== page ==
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6 Tips About How To Source Passive Candidates

If you are a recruiter or works in the staffing industry, I’m sure you know that passive candidates are usually the best candidates. But passive recruiting is often easier said than done. You’ll[...]

November 13, 2018

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Interviewing Techniques for the Independent Recruiter

Being an independent recruiter means that you have to conduct a lot of interviews to pre-screen your candidates. But getting a candidate to feel relaxed enough to open up during an interview is easier said than done. In fact, if you’re not using the right interview techniques, you could be missing out on exceptional talent. Worry not! We’ve put together a guide to help you with every facet of the interview.

Work on Your Timing

Obviously, you should aim to schedule the interview during a time when both you and the candidate will be the most alert. Avoid scheduling it as the first or last thing during the day, or right before or after lunch -- that’s when distractions are at an all-time high. Mid-morning or mid-afternoon work best. If you’re conducting a phone interview in different time zones, try to accommodate both yourself and the candidate.

This is a big one: Be on time. Calling early for a phone or video interview might fluster a candidate who is already nervous enough. On the flip side, don’t be late either! It’s disrespectful to the candidate and shows a lack of interest and/or organizational skills on your part. Neither of those will do you any favors for keeping a candidate engaged.

Ask the Right Questions

You should develop a list of questions that best serve your purposes, but are also phrased in a way that puts the candidate at ease. If you have a go-to list, it makes the interviewing process more consistent and helps level the playing field for all candidates. This makes it easier for you to make accurate comparisons and unbiased decisions. Here are a few tips:

  • Try to avoid open-ended, ambiguous, or vague questions like “Tell me about yourself” or anything that could encourage dishonesty.
  • Asking candidates to describe their weaknesses isn’t always productive, so instead, try rephrasing it to “What is one skill you consider weak and how would you improve it?”
  • Keep all of your questions job-related to avoid any awkward, bad, or even illegal questions. If you’re asking about hobbies or outside interests, try to steer the candidates towards showing how those interests will help them in the job.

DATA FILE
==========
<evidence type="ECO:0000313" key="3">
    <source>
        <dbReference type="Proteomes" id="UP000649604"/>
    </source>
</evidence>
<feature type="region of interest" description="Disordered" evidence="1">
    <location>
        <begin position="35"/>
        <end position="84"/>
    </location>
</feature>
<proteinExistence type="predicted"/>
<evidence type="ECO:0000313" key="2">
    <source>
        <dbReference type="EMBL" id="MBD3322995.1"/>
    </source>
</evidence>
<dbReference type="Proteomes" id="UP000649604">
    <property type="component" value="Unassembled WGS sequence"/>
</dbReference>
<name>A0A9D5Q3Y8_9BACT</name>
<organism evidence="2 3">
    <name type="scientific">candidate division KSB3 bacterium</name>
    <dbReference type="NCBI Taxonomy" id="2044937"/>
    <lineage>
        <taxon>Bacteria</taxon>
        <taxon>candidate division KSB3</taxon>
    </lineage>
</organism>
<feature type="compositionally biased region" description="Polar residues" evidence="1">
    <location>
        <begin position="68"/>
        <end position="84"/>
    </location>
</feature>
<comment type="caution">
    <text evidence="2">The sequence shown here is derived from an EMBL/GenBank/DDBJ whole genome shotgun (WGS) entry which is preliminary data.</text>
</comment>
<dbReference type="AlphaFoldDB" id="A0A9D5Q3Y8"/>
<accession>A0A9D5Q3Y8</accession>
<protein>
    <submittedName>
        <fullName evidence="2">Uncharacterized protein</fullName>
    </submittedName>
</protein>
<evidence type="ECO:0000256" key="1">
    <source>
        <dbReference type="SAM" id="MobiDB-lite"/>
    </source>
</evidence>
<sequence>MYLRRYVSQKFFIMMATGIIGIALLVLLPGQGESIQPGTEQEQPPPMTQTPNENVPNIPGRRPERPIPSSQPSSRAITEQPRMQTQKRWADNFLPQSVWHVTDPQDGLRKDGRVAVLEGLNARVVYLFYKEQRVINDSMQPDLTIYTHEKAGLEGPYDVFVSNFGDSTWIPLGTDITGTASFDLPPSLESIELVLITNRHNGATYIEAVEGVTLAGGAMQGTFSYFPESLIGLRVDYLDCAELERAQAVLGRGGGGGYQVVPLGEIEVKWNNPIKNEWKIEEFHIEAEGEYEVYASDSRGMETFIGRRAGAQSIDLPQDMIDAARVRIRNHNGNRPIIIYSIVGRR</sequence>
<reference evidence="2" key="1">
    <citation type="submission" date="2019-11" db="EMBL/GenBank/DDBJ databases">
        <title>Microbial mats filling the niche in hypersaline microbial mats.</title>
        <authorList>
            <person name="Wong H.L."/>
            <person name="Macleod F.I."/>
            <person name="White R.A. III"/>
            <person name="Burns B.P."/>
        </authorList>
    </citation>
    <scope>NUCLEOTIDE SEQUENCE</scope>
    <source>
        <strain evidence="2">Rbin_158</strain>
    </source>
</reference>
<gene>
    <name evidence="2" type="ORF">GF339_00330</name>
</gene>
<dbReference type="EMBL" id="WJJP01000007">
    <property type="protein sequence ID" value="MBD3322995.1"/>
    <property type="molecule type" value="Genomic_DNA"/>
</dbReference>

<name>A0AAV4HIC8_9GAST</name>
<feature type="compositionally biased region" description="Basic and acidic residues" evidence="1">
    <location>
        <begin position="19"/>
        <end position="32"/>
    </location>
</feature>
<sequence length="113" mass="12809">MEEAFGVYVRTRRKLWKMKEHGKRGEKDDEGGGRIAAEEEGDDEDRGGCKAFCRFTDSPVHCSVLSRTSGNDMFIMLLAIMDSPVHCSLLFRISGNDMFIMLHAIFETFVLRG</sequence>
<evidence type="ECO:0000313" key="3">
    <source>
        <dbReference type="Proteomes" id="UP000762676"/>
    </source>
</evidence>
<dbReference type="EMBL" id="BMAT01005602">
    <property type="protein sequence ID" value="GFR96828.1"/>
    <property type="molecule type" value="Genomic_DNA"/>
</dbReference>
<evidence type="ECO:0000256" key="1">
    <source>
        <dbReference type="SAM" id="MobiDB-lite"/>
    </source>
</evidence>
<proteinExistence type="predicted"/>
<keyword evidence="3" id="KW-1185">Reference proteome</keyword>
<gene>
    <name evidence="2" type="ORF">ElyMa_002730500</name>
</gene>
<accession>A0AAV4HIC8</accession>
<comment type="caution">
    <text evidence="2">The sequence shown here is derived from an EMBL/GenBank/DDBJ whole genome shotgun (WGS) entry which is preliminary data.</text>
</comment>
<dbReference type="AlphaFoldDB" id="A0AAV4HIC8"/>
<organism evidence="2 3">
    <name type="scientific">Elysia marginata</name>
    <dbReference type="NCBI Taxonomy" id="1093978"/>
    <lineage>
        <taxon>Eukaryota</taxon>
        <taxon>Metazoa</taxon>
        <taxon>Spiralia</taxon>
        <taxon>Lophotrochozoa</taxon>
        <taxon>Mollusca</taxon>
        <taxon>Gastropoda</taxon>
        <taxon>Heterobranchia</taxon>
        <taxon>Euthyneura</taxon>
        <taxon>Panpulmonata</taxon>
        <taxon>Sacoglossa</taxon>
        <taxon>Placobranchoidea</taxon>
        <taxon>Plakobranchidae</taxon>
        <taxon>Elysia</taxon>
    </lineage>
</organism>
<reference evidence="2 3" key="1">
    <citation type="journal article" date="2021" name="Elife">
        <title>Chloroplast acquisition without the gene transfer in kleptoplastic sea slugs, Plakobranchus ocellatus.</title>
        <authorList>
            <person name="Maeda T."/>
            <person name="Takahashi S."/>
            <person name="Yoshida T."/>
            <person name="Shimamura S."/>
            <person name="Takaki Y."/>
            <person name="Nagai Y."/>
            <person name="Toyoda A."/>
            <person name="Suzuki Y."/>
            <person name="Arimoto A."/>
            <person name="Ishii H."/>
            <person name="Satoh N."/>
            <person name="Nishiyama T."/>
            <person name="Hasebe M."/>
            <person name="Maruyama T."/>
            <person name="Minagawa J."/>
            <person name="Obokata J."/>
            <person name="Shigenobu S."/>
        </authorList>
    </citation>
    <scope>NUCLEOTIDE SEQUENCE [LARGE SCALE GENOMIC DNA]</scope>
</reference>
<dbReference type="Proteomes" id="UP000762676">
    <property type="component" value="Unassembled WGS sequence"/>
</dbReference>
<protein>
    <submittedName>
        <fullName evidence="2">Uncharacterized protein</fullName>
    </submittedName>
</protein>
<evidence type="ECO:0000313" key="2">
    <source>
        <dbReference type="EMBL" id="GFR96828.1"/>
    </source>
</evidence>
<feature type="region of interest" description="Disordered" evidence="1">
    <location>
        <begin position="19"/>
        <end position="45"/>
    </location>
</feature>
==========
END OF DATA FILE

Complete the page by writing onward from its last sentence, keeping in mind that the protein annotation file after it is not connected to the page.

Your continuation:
• Don’t forget to set aside some time to let the candidates ask their own questions. Be prepared to answer any questions about the company and role, if not already covered.

Be Aware of Your Body Language

Using correct body language is important for both in-person and video interviews -- just because it’s over a video link doesn’t mean candidates can’t read your body language. The same advice for in-person interviews also holds true for video interviews here: maintain eye contact, be mindful of your posture, and convey alertness. If the interview is in person, make sure you’re not leaning too far forward or slouching to far back, as it can come across as being confrontational or bored, respectively.

Hone Your Communication Skills

You should only be doing the talking about 30% of the time - remember, it’s all about the candidate. Telling your candidate what’s on the itinerary for the interview is a great way to give them some sense of control and free up their mind to focus on your questions. For example, describe the company and job responsibilities at the start of the interview, then ask your questions, and, finally, answer the candidate’s questions. Although this is the usual interview format, and most will be familiar with it, knowing the plan ahead of time will help your candidate feel relaxed.

Scout the Best Environment

You need to make sure you’re open and comfortable, both in the space and with conducting the interview itself. If you’re anxious, it’ll make the candidate anxious. Both body language and voice can show stressors, so whether over the phone, video, or in person, make an effort to stay calm and relaxed. If you’re conducting the interview in person, choose a comfortable indoor area or somewhere informal, like a quiet coffee shop. Nothing too loud, too closed in, or too open: you need to find a perfect balance.

Once you’ve found the ideal interview spot, use it for all your interviews! The more familiar you become with the area, the more comfortable you’ll be - which will reflect on your candidate. And remember, try not to have a “principal’s office” vibe of a big executive chair for you and a folding chair across a giant desk for the candidate. Of course, that’s a bit of an exaggeration, but the point is this: don’t facilitate an unequal power dynamic, it’s neither welcoming nor encouraging.

Be Prepared

Make sure you thoroughly research the candidate and their employment history so you understand their previous roles inside and out. You should also let the candidate know in advance if it will be a group/panel interview or if there will be any skills tests so that they have time to prepare. Remember, both of you need to know the score to get the best out of the interview process.

Ready to Show Off Your Interview Chops?

Keep these interviewing techniques in mind and you should have no problem getting your candidate to open up (and maybe even enjoy themselves a little bit). Remember, your job as an independent recruiter is to learn everything you can about your candidates to ensure your submissions are always top quality. The only way you’re going to do that is by conducting an effective interview. And don’t forget - you need to follow up with a candidate whether they’re going to be hired or not. Professionalism from start to finish, right?

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